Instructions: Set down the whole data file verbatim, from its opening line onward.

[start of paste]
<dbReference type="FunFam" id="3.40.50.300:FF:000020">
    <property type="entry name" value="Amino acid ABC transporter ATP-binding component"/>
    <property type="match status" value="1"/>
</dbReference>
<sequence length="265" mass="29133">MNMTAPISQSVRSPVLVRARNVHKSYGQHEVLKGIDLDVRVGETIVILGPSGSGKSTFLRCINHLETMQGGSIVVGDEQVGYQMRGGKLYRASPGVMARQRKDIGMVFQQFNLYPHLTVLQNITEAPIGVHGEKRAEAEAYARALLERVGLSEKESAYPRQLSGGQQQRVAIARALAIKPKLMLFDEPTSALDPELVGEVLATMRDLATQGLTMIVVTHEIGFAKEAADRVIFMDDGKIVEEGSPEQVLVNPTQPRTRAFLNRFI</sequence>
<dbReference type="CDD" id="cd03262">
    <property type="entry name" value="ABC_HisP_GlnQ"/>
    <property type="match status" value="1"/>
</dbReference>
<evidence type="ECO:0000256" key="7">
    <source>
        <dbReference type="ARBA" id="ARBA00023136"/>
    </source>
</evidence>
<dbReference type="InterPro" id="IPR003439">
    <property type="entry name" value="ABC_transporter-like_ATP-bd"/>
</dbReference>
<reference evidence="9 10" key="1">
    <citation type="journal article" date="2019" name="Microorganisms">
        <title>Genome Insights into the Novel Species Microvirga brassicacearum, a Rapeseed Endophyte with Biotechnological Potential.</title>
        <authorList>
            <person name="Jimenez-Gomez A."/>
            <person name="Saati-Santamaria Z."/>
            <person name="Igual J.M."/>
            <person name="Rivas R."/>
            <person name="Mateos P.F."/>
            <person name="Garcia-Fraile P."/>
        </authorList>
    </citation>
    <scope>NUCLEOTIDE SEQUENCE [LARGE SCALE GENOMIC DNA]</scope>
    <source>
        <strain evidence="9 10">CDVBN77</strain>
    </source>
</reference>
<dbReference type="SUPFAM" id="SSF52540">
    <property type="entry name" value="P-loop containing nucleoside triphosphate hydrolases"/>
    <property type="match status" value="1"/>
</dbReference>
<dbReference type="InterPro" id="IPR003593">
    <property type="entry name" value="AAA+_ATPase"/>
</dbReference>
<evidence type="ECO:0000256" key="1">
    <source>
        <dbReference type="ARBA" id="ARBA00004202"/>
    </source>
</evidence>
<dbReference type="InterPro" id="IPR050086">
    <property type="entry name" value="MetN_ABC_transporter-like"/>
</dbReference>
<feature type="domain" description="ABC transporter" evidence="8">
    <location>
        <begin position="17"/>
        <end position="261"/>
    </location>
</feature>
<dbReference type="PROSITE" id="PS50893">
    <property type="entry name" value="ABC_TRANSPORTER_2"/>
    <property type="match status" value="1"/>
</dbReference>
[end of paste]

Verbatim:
<dbReference type="FunFam" id="3.40.50.300:FF:000020">
    <property type="entry name" value="Amino acid ABC transporter ATP-binding component"/>
    <property type="match status" value="1"/>
</dbReference>
<sequence length="265" mass="29133">MNMTAPISQSVRSPVLVRARNVHKSYGQHEVLKGIDLDVRVGETIVILGPSGSGKSTFLRCINHLETMQGGSIVVGDEQVGYQMRGGKLYRASPGVMARQRKDIGMVFQQFNLYPHLTVLQNITEAPIGVHGEKRAEAEAYARALLERVGLSEKESAYPRQLSGGQQQRVAIARALAIKPKLMLFDEPTSALDPELVGEVLATMRDLATQGLTMIVVTHEIGFAKEAADRVIFMDDGKIVEEGSPEQVLVNPTQPRTRAFLNRFI</sequence>
<dbReference type="CDD" id="cd03262">
    <property type="entry name" value="ABC_HisP_GlnQ"/>
    <property type="match status" value="1"/>
</dbReference>
<evidence type="ECO:0000256" key="7">
    <source>
        <dbReference type="ARBA" id="ARBA00023136"/>
    </source>
</evidence>
<dbReference type="InterPro" id="IPR003439">
    <property type="entry name" value="ABC_transporter-like_ATP-bd"/>
</dbReference>
<reference evidence="9 10" key="1">
    <citation type="journal article" date="2019" name="Microorganisms">
        <title>Genome Insights into the Novel Species Microvirga brassicacearum, a Rapeseed Endophyte with Biotechnological Potential.</title>
        <authorList>
            <person name="Jimenez-Gomez A."/>
            <person name="Saati-Santamaria Z."/>
            <person name="Igual J.M."/>
            <person name="Rivas R."/>
            <person name="Mateos P.F."/>
            <person name="Garcia-Fraile P."/>
        </authorList>
    </citation>
    <scope>NUCLEOTIDE SEQUENCE [LARGE SCALE GENOMIC DNA]</scope>
    <source>
        <strain evidence="9 10">CDVBN77</strain>
    </source>
</reference>
<dbReference type="SUPFAM" id="SSF52540">
    <property type="entry name" value="P-loop containing nucleoside triphosphate hydrolases"/>
    <property type="match status" value="1"/>
</dbReference>
<dbReference type="InterPro" id="IPR003593">
    <property type="entry name" value="AAA+_ATPase"/>
</dbReference>
<evidence type="ECO:0000256" key="1">
    <source>
        <dbReference type="ARBA" id="ARBA00004202"/>
    </source>
</evidence>
<dbReference type="InterPro" id="IPR050086">
    <property type="entry name" value="MetN_ABC_transporter-like"/>
</dbReference>
<feature type="domain" description="ABC transporter" evidence="8">
    <location>
        <begin position="17"/>
        <end position="261"/>
    </location>
</feature>
<dbReference type="PROSITE" id="PS50893">
    <property type="entry name" value="ABC_TRANSPORTER_2"/>
    <property type="match status" value="1"/>
</dbReference>